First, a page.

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Boston Sue Artemis

Scholz claims label under-publicized album

With his lawsuits threatening to outnumber his album releases,
Boston leader Tom Scholz has revved up the litigation machine again
and is suing his label, Artemis Records, for more than $4 million.

Scholz filed suit in New York on Tuesday, claiming that the
band’s first album in eight years, 2002’s Corporate
, failed to take off because the label didn’t promote
it properly, despite promises that Boston’s fifth album would be a
priority. The suit claims Scholz signed with Danny Goldberg’s
Artemis because of Goldberg’s “repeated promises that his label
would give the highest priority to promoting [Corporate
]; that Artemis had the capability and willingness to
distribute Boston’s albums to maximize sales; and that Artemis
would provide ‘hands-on’ attention that other larger labels could
not or would not provide.”

Rather than provide those services, Artemis — home to fellow
former major-label renegades Steve Earle and Warren Zevon — was
more about “smoke and mirrors” than commitment to its artists,
Scholz claims, adding that the label fired key radio promotion
staffers prior to the album’s release. The suit also alleges that
Artemis has failed to properly account for and pay royalties on the
album and assigned inexperienced A&R staff to deal with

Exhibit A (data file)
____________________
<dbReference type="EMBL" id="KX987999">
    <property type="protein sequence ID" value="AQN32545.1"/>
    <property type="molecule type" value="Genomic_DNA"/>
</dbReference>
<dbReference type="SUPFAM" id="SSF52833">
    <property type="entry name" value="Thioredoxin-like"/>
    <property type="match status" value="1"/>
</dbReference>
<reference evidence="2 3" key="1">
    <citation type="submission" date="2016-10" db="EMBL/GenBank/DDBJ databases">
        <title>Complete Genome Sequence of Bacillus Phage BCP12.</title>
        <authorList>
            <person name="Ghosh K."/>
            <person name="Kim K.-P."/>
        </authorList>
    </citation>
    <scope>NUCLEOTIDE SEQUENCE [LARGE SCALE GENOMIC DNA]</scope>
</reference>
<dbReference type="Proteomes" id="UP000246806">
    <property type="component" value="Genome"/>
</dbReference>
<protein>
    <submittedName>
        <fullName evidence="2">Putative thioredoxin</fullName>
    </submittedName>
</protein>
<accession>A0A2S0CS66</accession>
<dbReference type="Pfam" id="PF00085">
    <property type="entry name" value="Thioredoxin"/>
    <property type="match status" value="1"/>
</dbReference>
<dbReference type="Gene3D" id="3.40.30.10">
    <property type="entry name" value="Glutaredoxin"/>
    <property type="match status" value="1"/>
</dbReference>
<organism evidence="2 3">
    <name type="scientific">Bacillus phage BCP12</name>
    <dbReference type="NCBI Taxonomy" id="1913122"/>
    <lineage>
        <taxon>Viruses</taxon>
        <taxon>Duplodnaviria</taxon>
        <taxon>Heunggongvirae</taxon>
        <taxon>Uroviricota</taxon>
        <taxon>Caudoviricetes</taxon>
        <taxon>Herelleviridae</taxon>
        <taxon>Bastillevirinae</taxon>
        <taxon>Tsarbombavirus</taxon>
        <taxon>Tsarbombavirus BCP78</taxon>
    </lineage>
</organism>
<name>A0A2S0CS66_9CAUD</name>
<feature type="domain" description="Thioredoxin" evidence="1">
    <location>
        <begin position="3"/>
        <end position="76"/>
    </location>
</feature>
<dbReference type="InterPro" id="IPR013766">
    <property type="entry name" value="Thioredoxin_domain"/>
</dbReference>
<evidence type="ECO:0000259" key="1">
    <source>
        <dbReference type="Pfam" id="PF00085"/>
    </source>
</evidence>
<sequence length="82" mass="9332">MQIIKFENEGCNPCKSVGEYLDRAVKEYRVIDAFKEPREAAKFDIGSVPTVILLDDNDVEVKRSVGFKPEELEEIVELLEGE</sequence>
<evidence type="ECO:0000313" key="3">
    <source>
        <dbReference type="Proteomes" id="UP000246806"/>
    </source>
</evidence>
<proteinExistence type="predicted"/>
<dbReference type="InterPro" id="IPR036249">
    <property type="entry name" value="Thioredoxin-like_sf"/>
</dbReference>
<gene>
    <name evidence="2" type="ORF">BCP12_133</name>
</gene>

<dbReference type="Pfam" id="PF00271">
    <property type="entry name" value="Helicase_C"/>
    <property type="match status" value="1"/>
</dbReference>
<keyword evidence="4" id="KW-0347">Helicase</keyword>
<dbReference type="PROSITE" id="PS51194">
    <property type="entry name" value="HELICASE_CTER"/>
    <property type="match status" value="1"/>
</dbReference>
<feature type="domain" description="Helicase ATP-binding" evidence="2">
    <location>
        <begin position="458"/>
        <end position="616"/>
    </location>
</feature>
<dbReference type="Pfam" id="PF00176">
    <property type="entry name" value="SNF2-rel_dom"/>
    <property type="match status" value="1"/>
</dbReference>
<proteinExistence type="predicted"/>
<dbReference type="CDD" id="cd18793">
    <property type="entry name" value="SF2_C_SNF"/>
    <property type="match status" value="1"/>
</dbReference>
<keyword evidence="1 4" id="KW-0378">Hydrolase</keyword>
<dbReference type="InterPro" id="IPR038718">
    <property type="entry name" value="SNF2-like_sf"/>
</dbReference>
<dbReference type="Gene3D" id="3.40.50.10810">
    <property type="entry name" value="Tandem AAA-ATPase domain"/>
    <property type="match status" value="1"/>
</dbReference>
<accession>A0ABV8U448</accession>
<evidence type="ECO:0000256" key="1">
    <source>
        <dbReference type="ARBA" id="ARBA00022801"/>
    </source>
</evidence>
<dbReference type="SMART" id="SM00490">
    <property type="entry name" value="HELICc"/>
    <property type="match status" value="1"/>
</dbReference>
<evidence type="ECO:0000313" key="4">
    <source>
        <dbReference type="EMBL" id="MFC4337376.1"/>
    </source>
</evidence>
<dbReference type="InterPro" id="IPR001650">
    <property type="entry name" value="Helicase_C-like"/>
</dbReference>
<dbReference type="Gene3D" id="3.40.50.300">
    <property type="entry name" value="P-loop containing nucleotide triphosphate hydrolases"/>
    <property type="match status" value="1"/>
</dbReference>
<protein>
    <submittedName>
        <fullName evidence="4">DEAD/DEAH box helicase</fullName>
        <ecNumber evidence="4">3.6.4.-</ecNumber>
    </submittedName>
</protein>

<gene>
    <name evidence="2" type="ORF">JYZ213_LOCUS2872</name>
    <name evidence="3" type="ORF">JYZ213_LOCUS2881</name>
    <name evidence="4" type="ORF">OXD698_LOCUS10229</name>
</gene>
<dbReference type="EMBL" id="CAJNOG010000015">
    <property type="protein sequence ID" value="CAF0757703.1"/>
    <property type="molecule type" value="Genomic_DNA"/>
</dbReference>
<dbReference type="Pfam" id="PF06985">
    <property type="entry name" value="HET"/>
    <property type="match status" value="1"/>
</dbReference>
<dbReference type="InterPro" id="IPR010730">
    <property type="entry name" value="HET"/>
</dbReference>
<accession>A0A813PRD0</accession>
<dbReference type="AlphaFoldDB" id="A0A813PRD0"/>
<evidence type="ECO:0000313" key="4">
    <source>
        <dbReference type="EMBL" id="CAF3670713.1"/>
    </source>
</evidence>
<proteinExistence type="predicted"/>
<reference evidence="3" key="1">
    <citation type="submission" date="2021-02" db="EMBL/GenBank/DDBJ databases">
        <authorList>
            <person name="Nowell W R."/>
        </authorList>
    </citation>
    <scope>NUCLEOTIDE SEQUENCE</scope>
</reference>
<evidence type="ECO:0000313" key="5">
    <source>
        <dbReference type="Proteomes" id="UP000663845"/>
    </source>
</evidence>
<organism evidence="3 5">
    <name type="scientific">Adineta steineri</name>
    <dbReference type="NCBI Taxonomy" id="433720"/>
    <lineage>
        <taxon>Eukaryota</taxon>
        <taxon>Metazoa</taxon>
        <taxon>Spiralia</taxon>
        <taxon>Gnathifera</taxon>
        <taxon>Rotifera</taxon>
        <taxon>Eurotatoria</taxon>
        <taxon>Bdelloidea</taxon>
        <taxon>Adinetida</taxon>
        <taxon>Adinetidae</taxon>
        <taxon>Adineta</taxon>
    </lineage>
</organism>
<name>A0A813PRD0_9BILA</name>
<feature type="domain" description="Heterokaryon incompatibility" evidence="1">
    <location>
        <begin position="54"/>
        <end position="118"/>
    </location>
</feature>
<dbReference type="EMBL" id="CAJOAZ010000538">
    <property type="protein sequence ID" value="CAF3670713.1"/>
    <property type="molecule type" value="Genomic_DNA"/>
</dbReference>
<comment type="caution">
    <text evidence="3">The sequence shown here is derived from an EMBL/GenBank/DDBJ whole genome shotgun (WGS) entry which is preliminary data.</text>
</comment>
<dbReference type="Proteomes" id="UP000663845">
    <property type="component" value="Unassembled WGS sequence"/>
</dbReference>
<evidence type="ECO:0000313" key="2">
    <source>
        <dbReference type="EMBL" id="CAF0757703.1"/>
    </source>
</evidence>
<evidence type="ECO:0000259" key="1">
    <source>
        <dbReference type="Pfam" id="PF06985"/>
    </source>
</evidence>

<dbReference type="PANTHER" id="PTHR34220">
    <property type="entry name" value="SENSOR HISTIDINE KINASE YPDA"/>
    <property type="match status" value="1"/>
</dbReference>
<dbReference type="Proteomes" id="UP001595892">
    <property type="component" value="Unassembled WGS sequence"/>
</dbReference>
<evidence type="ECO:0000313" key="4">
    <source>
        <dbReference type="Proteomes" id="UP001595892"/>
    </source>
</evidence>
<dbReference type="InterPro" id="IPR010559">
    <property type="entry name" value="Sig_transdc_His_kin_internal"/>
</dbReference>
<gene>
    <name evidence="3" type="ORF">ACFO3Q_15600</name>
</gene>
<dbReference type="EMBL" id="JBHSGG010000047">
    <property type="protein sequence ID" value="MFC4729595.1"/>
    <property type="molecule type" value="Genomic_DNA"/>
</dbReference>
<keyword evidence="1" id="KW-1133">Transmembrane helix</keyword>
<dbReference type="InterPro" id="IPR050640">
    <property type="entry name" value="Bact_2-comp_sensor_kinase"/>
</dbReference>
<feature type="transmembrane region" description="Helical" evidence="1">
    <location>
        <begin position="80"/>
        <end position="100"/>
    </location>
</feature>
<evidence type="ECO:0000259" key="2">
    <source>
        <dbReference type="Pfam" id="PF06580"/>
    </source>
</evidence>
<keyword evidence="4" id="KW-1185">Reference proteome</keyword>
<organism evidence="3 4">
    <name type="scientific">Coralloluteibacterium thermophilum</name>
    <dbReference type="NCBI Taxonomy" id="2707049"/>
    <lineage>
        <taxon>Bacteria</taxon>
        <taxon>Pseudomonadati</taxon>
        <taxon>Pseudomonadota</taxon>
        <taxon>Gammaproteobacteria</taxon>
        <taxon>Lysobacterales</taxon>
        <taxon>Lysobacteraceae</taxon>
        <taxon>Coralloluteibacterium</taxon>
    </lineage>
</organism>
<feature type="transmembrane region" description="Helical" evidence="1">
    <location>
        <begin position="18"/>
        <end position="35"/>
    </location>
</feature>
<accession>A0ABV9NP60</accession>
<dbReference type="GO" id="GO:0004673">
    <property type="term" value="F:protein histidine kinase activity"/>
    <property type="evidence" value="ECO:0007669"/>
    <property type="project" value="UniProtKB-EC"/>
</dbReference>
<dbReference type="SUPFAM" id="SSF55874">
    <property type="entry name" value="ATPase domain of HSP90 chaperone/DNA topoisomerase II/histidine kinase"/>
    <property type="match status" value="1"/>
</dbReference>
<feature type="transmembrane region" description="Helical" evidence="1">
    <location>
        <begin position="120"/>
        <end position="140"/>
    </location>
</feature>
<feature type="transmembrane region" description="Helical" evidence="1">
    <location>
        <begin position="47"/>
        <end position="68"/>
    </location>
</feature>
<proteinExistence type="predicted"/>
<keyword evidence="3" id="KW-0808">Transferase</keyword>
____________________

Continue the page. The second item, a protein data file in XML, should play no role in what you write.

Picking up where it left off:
Corporate America.

A spokesperson for Artemis said the company had not yet seen the
suit and could not comment.

Though he’s released fewer than half a dozen albums in
twenty-five years, Scholz has been prolific in the courts. In 1982,
he was sued for $20 million by his former label, CBS/Epic Records,
for failing to deliver a follow-up to the band’s second album in a
timely fashion. (The band’s first two records have sold more than
20 million copies to date.) Scholz counter-sued and got an
injunction lifted that allowed him to record under the Boston name
(he was also sued and later settled out of court with three former
bandmates over use of the name). He won the suit against CBS in
1990, but lost another case and was ordered to pay more than $1.5
million to former manager Paul Ahern, who claimed he was owed
royalties; in 1996, Scholz won an appeal and the case was sent back
for re-trial.

Scholz isn’t the first artist to strike out against his label
for alleged poor promotion. Prince slagged former Arista boss Clive
Davis for the failure of his Rave Un 2 The Joy Fantastic
album, and George Michael launched a failed lawsuit against Sony,
which he claimed attempted to turn him into a “pop slave.” Last
year, Michael Jackson, referred to former Sony chief Tommy Mottola
as “the devil,” when complaining about the alleged lack of
publicity for his failed comeback album, Invincible.

In October, Scholz raved about Corporate America to
Rolling Stone, highlighting the return of original
vocalist Brad Delp and the addition of guitarist Anthony Cosmo (son
of former Boston guitarist Fran Cosmo) and bassist Kimberely Dahme.
“There’s a new flavor to this CD,” Scholz said. “There’s been a
fair amount of maturing, and the introduction of Anthony and
Kimberley has changed things.” He also admitted to spending more
than a year on the album’s title track.

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